The cold has capped most of Colorado’s waters
Special to the Daily
The recent cold snap put the entire state in a deep freeze, and as a consequence, open-water fishing is primarily limited to river tail waters and some of the lower rivers, such as the Roaring Fork and Colorado River around Glenwood.
The good side to the cold is nearly every pond, lake and reservoir has a solid cap of ice. There are a few exceptions, such as a couple of the deeper reservoirs at Granby and the Blue Mesa Reservoir, which still have open water.
South Park waters are fully iced and fishing well. Jefferson Lake is capped, but the trail in is not fully snowed over, making it rough on snowmobiles. Fishing is good for rainbows and small lake trout. Small tube jigs are a good choice.
Lower down, Eleven Mile Reservoir is attracting large numbers of anglers. Most of the reservoir has 6 or more inches of ice. While action isn’t fast, those sticking with it are producing some nice fish to the 20-inch mark. Besides tube jigs, try kastmasters and other slab jigging spoons. Don’t be surprised if a pike or two show also.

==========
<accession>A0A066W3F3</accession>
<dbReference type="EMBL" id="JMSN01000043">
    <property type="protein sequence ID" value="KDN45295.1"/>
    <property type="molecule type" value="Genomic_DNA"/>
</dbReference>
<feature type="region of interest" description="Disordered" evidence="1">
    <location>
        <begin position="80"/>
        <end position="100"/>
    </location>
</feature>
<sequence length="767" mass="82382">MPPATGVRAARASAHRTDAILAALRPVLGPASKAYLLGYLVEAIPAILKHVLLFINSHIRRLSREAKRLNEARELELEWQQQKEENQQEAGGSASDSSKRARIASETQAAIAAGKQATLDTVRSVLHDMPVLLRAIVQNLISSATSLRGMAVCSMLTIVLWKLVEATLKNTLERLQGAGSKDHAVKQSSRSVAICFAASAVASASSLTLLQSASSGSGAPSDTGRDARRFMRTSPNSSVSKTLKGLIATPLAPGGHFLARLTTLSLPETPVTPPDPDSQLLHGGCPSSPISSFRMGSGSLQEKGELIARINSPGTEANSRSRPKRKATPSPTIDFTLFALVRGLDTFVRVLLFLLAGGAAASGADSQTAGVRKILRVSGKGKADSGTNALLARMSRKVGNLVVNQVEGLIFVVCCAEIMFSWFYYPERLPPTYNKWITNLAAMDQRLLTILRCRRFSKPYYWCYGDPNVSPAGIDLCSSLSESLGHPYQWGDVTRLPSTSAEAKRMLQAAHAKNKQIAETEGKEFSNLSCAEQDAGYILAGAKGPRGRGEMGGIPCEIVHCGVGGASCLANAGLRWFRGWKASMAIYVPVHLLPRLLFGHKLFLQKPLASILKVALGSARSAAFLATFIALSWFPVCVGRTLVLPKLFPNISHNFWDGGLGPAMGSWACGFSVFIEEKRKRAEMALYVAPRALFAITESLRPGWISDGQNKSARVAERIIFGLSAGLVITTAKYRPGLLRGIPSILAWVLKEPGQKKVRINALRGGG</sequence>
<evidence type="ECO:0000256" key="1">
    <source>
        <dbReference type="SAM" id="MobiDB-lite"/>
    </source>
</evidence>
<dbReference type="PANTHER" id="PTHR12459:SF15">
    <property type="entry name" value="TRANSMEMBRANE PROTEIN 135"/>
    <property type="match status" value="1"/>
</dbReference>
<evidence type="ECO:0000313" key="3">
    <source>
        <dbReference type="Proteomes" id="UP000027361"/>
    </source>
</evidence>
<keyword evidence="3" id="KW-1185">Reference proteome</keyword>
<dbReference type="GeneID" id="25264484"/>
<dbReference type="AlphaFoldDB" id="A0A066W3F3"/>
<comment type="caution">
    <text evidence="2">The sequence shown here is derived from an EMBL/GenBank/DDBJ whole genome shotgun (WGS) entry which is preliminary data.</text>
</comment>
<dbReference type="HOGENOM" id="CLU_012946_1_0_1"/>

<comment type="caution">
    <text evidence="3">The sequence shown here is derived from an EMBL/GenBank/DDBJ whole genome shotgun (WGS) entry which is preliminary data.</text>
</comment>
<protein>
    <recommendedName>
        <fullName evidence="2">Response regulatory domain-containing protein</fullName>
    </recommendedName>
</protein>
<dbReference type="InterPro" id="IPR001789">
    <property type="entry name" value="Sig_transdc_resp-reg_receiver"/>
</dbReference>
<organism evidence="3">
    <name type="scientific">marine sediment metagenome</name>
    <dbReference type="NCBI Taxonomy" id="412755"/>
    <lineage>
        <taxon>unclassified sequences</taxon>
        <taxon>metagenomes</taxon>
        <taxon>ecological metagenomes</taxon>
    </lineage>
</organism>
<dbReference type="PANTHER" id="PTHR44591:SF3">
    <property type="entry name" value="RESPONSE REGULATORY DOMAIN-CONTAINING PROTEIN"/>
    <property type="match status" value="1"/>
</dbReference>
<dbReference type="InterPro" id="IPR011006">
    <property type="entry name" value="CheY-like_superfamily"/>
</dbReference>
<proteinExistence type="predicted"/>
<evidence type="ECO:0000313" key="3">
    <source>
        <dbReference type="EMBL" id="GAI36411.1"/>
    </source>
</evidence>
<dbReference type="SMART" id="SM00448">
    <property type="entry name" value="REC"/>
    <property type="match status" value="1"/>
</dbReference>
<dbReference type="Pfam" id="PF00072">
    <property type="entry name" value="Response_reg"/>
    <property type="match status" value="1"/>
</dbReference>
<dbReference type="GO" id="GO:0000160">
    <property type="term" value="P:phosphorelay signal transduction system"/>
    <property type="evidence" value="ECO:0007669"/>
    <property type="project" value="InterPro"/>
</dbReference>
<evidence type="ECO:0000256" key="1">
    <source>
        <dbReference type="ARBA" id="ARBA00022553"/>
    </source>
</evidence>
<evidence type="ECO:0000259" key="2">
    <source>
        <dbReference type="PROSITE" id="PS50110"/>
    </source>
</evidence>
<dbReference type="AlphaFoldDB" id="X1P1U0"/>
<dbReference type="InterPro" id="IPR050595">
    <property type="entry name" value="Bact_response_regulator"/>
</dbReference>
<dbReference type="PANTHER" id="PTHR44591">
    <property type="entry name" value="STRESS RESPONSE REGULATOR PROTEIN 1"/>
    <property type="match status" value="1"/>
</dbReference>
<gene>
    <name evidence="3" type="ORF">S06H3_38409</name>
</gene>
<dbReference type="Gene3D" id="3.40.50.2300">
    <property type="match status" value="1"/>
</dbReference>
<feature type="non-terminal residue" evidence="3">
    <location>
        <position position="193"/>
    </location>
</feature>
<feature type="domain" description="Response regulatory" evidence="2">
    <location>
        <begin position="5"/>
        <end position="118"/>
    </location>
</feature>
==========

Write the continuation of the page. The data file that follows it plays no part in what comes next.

Antero Reservoir is also seeing a lot of anglers. Reports indicate ice is 8 to 12 inches thick, depending on the area. Fishing has been consistent, with anglers catching fish on nearly everything tried: eggs, worms and tipped jigs of all sizes and colors. The largest fish being reported are approaching 20 inches.
The Snake River inlet at Dillon Reservoir is still producing kokanee and a few trout. Just don’t expect to be alone as traffic has been heavy. The keys to success are fish early, change up lures frequently if what you’re using isn’t working and don’t be afraid to drill a few holes.
Downstream, Rifle Gap and Harvey reservoirs are now sporting a full coat of ice that was 2 to 3 inches, meaning it should be more than 4 inches by the weekend. Those braving the thin ice have been doing well on perch and an occasional trout. Work jigs tipped with a waxworm near the bottom for good action. If you don’t catch a fish in 15-30 minutes, move and drill a new hole. Water 10 to 30 feet deep will be your best bet.
Dave Coulson is the Colorado state editor for http://www.fishexplorer.com. He contributes a weekly fishing report to the Summit Daily News.
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